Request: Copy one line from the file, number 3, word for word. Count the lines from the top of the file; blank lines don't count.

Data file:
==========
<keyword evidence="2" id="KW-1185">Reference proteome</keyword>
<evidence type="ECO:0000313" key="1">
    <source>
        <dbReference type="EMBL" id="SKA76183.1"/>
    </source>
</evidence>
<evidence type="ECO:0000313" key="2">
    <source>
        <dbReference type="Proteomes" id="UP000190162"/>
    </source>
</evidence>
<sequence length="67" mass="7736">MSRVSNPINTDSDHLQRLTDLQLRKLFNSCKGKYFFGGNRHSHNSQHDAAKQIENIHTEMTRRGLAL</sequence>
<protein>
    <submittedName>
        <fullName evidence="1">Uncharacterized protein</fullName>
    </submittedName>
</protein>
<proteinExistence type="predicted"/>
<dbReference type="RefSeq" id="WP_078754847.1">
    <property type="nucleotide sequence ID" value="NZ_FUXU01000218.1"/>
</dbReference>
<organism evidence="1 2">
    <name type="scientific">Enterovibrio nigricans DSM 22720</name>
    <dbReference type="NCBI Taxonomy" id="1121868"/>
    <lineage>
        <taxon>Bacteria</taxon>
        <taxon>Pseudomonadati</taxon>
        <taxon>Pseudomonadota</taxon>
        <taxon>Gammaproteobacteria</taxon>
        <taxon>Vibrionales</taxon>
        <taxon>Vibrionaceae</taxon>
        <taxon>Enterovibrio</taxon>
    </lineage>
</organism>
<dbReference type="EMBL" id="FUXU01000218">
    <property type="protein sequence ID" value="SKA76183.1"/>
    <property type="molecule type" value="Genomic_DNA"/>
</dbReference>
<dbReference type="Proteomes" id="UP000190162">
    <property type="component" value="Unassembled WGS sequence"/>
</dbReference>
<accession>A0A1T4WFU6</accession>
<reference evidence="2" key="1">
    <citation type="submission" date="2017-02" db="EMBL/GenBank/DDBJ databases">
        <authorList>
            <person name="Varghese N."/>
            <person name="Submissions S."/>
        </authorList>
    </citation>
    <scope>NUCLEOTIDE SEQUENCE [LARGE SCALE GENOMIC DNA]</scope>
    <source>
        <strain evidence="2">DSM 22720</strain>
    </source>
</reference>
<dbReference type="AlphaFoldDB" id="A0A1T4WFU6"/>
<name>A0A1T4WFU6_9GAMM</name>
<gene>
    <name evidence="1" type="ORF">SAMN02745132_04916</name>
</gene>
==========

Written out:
    <source>